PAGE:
Contact your Town to see if it requires a building permit for tank installation, removal or replacement.
Does DEEP require me to remove my residential heating oil UST by a specific deadline?
No. Leaking tanks, however, must be promptly emptied and removed.
What do I have to do if my tank leaks?
Report the leak to DEEP Emergency Response and Spill Division. If pollution has reached a drinking water well or surface water, also call the Remediation Division at DEEP at 860-424-3705.
Take actions to stop the leak immediately. Your heating oil supplier may be able to help you find a cleanup contractor quickly. You are required to clean up the resulting pollution promptly. Prompt cleanup keeps pollution from spreading to nearby drinking water wells, surface water bodies, or drains around your home’s foundation. If pollution has spread to neighboring properties, you are responsible for cleaning that up, as well.
Can I abandon my heating oil UST in place if it is not leaking and has never leaked?
DEEP discourages homeowners from abandoning USTs in place unless they are inaccessible (under a deck, patio, or addition, etc.) or if removal would endanger a foundation. Contact your local Fire Marshal to determine if there are any local ordinances about UST abandonment. Have your contractor collect a soil sample from underneath the UST to verify that it has not leaked before filling the UST with sand or concrete. If that sample is contaminated, do not fill the tank and report the leak to the DEEP and local Fire Marshal immediately.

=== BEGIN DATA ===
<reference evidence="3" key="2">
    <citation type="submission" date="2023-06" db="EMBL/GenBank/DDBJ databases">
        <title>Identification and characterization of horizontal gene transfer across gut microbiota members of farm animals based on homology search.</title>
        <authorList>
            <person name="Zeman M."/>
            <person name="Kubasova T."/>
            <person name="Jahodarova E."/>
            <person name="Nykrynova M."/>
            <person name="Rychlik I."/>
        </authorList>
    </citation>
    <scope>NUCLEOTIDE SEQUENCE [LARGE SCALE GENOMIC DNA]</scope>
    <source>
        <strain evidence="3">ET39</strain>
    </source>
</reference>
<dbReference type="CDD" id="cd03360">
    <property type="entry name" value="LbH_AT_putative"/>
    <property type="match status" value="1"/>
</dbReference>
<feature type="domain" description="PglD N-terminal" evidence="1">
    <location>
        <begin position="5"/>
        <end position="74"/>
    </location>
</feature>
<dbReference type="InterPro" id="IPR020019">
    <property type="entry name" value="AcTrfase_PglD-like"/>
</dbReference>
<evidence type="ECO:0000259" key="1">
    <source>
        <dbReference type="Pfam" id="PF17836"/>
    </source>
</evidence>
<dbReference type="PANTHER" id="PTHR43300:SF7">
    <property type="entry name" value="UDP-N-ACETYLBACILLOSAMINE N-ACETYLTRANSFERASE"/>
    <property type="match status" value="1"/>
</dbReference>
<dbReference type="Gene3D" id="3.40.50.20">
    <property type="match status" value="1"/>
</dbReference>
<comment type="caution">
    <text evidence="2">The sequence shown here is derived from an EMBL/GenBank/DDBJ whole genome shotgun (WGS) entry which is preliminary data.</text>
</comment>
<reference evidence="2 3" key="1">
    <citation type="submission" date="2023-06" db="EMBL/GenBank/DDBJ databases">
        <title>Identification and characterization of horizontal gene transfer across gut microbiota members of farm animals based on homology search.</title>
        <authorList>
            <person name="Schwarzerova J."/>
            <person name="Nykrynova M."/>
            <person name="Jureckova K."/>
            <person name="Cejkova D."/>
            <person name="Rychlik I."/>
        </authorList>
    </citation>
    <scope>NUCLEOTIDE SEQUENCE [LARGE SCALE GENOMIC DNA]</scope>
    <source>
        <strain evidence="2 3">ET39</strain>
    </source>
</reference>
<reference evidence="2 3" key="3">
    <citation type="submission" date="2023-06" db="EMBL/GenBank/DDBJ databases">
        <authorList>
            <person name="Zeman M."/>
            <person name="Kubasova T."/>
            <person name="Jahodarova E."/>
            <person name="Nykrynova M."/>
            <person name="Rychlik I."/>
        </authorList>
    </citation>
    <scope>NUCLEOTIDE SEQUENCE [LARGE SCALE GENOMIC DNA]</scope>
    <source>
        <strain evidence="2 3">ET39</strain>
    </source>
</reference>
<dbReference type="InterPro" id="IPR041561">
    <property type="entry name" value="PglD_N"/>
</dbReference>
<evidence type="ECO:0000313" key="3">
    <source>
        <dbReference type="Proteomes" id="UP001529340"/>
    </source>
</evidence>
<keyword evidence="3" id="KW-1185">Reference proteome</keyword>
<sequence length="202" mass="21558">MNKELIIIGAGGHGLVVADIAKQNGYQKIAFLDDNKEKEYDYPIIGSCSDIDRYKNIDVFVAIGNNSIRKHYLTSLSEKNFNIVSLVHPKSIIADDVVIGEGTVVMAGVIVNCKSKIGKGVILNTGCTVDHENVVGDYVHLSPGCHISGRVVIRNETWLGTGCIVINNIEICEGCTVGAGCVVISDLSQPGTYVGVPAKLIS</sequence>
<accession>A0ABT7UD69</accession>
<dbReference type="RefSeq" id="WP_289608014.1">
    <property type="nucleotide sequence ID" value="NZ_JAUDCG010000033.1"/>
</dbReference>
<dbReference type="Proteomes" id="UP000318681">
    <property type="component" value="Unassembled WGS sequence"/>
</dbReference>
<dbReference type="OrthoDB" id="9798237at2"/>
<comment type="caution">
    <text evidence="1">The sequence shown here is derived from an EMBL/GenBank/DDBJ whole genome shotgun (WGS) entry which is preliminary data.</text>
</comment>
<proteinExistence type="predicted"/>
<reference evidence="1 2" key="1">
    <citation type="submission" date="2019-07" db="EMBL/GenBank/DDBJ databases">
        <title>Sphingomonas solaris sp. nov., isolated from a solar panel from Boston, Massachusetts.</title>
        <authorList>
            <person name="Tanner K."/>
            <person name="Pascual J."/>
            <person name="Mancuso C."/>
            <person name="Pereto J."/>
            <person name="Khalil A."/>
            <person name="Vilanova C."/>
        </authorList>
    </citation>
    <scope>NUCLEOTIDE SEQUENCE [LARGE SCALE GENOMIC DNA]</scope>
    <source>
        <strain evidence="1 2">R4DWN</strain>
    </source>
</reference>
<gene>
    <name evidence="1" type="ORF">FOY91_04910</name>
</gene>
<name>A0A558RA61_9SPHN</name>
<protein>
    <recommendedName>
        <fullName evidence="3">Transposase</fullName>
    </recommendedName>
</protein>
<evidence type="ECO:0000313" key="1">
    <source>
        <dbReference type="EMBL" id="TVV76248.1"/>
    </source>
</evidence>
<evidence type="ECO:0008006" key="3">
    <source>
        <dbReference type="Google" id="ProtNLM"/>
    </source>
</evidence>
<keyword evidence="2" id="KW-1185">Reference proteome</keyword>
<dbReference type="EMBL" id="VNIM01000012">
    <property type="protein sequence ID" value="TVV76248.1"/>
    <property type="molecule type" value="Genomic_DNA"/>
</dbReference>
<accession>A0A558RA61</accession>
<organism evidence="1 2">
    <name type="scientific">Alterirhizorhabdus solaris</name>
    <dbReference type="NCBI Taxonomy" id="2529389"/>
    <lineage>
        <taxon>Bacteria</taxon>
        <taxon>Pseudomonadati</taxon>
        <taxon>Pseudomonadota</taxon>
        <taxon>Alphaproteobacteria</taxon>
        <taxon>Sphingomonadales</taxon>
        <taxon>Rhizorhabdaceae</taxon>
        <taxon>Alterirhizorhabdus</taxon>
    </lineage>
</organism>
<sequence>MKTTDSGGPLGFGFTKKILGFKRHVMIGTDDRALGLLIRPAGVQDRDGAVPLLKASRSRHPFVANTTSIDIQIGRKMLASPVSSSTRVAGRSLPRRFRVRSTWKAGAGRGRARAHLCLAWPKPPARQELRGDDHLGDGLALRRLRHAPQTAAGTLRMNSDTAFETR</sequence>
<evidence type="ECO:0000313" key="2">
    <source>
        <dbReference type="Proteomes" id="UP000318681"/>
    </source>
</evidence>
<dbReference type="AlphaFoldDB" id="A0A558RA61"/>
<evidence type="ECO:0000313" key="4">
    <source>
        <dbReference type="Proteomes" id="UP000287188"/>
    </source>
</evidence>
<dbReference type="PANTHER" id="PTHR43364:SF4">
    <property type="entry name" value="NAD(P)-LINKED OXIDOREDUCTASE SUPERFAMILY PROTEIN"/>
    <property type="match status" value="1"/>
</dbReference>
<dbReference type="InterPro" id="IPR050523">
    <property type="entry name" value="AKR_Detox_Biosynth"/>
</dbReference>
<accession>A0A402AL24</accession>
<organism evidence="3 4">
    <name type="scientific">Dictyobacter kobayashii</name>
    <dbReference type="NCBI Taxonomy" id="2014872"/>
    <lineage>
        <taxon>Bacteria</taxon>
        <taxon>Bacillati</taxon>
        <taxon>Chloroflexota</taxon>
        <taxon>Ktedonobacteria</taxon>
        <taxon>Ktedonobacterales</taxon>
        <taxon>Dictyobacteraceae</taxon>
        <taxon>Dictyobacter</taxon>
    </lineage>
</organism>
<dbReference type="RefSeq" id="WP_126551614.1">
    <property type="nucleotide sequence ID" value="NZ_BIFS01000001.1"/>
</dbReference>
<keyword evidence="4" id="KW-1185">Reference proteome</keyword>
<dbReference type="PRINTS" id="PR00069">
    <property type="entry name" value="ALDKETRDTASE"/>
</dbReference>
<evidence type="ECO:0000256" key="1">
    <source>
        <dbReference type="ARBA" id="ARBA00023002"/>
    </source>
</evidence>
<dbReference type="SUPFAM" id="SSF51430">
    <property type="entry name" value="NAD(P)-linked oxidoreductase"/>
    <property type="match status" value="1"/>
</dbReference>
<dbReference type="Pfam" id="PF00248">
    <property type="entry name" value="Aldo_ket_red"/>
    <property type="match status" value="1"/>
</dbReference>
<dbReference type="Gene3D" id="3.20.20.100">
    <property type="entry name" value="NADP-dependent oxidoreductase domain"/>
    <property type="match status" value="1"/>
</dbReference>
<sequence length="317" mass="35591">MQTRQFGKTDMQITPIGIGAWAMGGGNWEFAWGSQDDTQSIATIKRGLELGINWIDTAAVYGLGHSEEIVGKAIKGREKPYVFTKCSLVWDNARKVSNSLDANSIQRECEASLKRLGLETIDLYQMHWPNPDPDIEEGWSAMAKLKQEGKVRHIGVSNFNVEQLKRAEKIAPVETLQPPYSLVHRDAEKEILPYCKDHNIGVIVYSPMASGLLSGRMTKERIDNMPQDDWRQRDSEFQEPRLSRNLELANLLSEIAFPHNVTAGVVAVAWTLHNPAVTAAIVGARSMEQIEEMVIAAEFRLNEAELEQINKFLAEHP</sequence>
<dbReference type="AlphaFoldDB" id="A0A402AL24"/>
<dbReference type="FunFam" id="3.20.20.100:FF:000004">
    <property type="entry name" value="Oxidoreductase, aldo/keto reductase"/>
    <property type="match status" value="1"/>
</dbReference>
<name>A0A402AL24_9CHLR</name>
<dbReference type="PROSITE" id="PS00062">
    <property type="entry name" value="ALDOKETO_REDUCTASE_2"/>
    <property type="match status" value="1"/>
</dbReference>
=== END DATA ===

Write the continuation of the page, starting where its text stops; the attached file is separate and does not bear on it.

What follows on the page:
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Frequently Asked Questions
Can I remove my own oil tank?
Oil tank removals are based on the town and state requirements. Some towns require permits (The permits require contractor information and licensing numbers). We do not recommend pulling your own tank, it is best to use a professional who is verse with the rules and regulations on both a state and local level.
Does homeowners insurance cover oil tank removal?
Unfortunately, most insurance companies do no cover tank removals.
How to remove oil tank from basement?
Removing a tank from the basement is dependent upon many factors including accessibility. The tank will need to be vacuumed out, and the lines cut and then the tank removed. Removing the tank may require the tank to be cut into pieces prior to removal because there is no space to remove the tank as a whole.
How much does it cost to remove oil tank from basement?
Cost of removing a tank is based on accessibility, can the tank be removed in one piece? Cost is based on the time need to remove the tank.
How do I remove an old oil tank from the underground?
We excavate to gain access to the tank, cut a hole in the tank and vacuum out in residual oil left in the tank. Once the tank is vacuumed out an excavator is used to pull the tank out of the ground. A soil sample is collected from below the tank (tank grave) and sent to a laboratory for analysis. The excavation site is then backfilled to grade.
How much does it cost to remove an above ground oil tank?
Removal of an underground tank is based on accessibility. A typical tank removal cost is between $1,500-$2,500 plus the cost the content in the tank.